Teaching & Learning


Spotlight on Provost's Teaching Award 2016 winner Dr Sunny Bains

21 July 2016

Dr Sunny Bains

Dr Sunny Bains, Senior Teaching Fellow (UCL Engineering), received a Provost's Teaching Award at this year's Teaching and Learning Conference.

What did your win highlight?

Employers say that communication skills are top of their list of requirements for graduates. Communication takes practice, however. In general, our engineering students will not write unless they get marks for it. Marks means marking, which has to be done quickly enough to provide feedback before the next assignment. Even with the sophisticated rubrics we use and a team of 20+ postgraduate teaching assistants, this is a major challenge with 600-700 students.

I previously developed a training scheme for PGTAs that involved a lot of peer assessment. As is well documented, this approach has significant benefits, because students often find it easier to identify flaws in the work of others than in their own. Developing a critical eye for writing is the first step to being able to write well.

However, in the first iteration, I discovered that peer assessment in a discussion is very different to peer marking. First there was the problem of student acceptance. Some students didn’t feel their peers were qualified to mark them, thought they weren’t getting their money’s worth from the college, and/or didn’t understand why their marks weren’t all in a narrow range. The second issue was that we ran into difficulties using Moodle Workshop that exacerbated problems with student acceptance. Finally, UCL Regulations did not explicitly permit (or forbid) peer-marking when I started the effort, which meant there were no guidelines to work to.

To aid student acceptance, I set the audiences ‘communication assignments’. This meant that each set of markers, with their diverse opinions, could be seen as a focus group. In other words, they can legitimately answer the question: Does this communicate to me?

In addition, I made sure that students were given ample instruction in how the rubrics worked for each peer-reviewed assignment. There were at least two elements of training for each one, one in class and one available online (and required). Another thing I changed is that I required structured comments to justify each mark. This both made markers take more care, and was more satisfying to those being marked. Finally I put in place moderation and appeals processes so that students who felt that they had been unfairly marked had means of redress.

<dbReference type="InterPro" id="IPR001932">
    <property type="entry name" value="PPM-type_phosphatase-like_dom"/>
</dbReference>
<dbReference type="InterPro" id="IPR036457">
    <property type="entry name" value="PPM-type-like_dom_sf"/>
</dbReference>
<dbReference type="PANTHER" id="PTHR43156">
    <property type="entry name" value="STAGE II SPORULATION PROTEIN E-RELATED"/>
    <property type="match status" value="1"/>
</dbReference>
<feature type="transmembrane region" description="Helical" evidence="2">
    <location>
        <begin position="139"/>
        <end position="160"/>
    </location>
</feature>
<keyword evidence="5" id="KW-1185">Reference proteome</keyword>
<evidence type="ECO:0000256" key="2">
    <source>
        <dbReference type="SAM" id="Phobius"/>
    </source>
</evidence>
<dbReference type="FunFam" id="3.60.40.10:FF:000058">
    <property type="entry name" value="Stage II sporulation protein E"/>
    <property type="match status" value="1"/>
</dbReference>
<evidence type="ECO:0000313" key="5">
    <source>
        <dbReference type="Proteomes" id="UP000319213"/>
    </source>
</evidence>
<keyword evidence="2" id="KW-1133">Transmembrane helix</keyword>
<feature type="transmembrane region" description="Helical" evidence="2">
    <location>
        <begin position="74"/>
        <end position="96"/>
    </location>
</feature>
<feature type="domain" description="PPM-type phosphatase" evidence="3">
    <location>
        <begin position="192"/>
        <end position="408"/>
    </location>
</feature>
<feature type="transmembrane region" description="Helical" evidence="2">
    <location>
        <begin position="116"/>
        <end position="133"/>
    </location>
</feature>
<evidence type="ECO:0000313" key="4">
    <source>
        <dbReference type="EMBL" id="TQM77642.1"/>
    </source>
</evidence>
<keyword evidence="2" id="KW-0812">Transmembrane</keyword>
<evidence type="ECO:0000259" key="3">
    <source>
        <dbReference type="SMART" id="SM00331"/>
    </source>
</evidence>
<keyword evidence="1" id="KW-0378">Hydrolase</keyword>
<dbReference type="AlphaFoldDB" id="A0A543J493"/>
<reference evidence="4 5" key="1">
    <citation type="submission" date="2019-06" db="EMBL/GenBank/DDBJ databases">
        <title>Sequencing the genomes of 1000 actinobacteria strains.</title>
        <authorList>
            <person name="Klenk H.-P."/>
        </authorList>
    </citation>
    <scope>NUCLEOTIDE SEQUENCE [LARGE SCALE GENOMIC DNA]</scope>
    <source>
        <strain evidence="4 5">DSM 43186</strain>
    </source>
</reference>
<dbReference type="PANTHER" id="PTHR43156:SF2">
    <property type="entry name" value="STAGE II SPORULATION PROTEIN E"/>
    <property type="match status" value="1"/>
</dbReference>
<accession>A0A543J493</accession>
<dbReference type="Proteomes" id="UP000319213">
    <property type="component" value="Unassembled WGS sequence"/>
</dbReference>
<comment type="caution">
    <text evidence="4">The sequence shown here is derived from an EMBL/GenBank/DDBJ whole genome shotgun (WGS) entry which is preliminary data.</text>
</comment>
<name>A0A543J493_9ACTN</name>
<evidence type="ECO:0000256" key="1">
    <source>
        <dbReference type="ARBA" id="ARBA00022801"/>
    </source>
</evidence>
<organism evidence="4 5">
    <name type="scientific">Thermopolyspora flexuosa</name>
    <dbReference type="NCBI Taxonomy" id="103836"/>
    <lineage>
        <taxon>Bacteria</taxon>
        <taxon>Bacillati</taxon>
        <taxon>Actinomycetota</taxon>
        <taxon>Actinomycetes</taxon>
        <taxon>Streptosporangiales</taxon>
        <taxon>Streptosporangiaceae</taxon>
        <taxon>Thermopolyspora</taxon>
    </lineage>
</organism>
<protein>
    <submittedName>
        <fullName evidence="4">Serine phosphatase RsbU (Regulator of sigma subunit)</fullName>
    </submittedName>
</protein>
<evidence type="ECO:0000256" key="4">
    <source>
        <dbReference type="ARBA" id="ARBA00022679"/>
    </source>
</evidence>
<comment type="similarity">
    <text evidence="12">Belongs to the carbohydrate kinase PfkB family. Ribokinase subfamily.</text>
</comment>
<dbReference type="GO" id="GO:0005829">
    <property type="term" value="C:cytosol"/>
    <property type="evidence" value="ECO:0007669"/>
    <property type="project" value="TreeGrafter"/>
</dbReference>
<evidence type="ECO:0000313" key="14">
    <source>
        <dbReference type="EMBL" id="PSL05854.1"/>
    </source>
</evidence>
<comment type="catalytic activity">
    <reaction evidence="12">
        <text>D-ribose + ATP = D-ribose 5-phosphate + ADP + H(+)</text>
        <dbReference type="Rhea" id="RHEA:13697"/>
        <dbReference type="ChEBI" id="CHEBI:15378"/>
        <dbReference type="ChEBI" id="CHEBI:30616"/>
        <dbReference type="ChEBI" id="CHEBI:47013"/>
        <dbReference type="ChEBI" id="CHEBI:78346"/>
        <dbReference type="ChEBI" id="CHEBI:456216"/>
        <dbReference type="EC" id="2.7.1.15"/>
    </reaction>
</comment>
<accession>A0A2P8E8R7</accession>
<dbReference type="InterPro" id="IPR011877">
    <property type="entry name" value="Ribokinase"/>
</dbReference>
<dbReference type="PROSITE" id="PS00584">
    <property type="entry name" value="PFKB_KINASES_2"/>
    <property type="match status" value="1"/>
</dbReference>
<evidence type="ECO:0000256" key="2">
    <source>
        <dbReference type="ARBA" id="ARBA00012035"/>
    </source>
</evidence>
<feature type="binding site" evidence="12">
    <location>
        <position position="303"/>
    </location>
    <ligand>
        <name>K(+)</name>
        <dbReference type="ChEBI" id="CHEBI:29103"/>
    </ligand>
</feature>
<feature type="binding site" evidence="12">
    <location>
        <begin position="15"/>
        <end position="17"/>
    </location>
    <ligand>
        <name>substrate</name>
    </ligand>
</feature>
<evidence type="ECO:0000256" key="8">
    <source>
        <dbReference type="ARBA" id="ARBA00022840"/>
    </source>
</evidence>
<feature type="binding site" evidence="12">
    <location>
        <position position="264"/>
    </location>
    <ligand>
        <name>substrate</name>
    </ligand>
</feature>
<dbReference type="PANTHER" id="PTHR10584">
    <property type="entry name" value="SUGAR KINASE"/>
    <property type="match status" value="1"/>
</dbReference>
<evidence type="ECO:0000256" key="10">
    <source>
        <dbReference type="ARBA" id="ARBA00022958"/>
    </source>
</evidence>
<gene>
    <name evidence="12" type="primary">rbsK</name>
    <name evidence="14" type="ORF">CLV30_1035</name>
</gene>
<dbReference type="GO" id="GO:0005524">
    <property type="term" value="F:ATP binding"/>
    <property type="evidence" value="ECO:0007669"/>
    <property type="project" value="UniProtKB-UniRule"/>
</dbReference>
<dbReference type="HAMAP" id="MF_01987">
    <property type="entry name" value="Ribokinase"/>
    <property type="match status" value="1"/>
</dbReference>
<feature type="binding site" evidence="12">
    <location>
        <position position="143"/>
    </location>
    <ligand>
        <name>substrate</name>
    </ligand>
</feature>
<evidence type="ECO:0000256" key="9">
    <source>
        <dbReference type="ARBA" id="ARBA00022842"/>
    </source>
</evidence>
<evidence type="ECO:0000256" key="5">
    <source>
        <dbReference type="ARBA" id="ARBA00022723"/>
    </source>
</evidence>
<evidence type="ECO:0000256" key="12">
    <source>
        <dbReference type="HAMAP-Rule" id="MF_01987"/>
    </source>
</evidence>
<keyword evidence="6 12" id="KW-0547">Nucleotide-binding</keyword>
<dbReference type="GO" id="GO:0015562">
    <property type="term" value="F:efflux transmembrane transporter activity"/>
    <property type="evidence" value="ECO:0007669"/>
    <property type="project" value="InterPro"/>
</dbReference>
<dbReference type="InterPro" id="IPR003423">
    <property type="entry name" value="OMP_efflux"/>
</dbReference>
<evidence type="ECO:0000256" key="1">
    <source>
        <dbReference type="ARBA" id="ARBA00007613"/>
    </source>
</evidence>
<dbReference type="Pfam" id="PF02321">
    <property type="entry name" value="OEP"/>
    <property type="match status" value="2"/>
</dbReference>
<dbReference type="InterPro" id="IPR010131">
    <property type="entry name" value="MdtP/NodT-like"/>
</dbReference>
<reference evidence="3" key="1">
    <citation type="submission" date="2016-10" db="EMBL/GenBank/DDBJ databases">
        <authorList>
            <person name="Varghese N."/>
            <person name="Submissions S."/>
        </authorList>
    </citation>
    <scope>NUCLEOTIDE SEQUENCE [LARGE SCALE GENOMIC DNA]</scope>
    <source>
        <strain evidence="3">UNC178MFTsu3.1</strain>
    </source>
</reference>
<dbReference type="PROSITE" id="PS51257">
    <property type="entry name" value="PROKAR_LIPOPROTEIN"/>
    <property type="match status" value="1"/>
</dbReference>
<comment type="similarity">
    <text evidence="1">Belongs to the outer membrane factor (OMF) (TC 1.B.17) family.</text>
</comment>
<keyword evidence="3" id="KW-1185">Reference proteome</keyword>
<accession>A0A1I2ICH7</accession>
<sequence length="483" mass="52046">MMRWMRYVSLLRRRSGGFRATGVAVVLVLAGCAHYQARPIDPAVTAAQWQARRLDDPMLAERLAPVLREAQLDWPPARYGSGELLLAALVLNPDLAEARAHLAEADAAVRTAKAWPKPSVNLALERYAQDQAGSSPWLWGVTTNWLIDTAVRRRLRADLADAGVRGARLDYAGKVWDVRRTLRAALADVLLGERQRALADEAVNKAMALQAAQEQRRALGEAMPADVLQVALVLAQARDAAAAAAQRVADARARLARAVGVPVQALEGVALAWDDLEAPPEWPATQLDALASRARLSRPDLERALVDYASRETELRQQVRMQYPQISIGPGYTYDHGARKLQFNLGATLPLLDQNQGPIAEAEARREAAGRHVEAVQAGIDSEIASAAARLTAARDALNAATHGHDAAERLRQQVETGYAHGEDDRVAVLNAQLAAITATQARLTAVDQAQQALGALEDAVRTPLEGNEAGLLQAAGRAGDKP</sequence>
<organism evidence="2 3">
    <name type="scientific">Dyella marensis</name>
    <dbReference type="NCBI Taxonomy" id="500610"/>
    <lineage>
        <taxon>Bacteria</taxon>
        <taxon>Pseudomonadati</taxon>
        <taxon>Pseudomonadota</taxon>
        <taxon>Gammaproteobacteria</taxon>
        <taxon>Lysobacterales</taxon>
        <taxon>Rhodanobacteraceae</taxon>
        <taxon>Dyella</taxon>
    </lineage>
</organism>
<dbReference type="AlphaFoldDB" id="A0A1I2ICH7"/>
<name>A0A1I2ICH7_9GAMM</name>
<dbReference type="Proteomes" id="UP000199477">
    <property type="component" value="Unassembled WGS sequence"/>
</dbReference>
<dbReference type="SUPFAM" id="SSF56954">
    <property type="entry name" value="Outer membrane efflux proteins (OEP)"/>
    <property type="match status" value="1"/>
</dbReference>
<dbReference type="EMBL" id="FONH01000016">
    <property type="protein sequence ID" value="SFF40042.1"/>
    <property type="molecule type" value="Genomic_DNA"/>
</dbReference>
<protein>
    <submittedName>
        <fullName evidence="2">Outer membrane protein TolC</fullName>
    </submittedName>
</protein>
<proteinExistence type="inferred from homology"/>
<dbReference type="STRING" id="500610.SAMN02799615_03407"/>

There were three peer-marked assignments where the mark was 100% given through peer-marking and then moderation, etc. One was a video outlining a technical concept related to A-levels related to engineering, the second was an e-mail to their project group, and the third was a research report. What is critical for the assignment to work is that the peer-markers must be in the target audience for the communication.

Fortunately, the same solutions that helped students to accept the programme convinced the college. Thanks to my perseverance and great help from my Faculty Tutor, UCL Board of Examinations has given us express permission to continue with peer marking pending the rewriting of university rules.

We anonymously surveyed our 725 students this year and 405 responded. Of these, 59% said they learned ‘Quite a bit’ or ‘A lot’ from doing the reviewing. Similarly 50% said they learned ‘Quite a bit’ or ‘A lot’ from reading their reviews.

What does this award mean to you?

It’s vindication that I can make as much contribution to the College as a teaching fellow (which is has been traditionally treated as a lower-status position at universities) as I can an academic. Also, to me personally, it’s vindication that the work I’ve done has been genuinely valuable.

What new ways of teaching are you looking into at the moment?

I’ve been experimenting with the use of videos, but not in a wholesale way, I’m planning to develop a lot more video resources over the summer and hope to see the benefits next year.

What advice would you give to a colleague who would like to be more innovative in their teaching?

Ask yourself some questions. What do you think is not working on the course you’re teaching? What solutions are people touting for the problems you are having? Which ones make the most sense to you? Try that one. You don’t need to change everything at once, just take it one problem at a time. Once you start to see the benefits in student understanding and/or engagement, you will want to tackle the next problem and the next and be on an upward spiral.

Student perspective…

I have a huge amount of admiration for Sunny in her efforts to change the approach to education in the engineering department. By deviating from the 'ordinary' way of teaching, I feel like students will leave as more than 'ordinary' engineers.

Rob Shilton

"I think Dr Sunny Bains has been instrumental in delivering the Integrated Engineering Programme. From a student's perspective, I believe her pioneering efforts have added significant value to my educational experience - giving me the key skills which will aid me both in continued studies and in career. I look forward to seeing what she'll do next."

Hasani Ade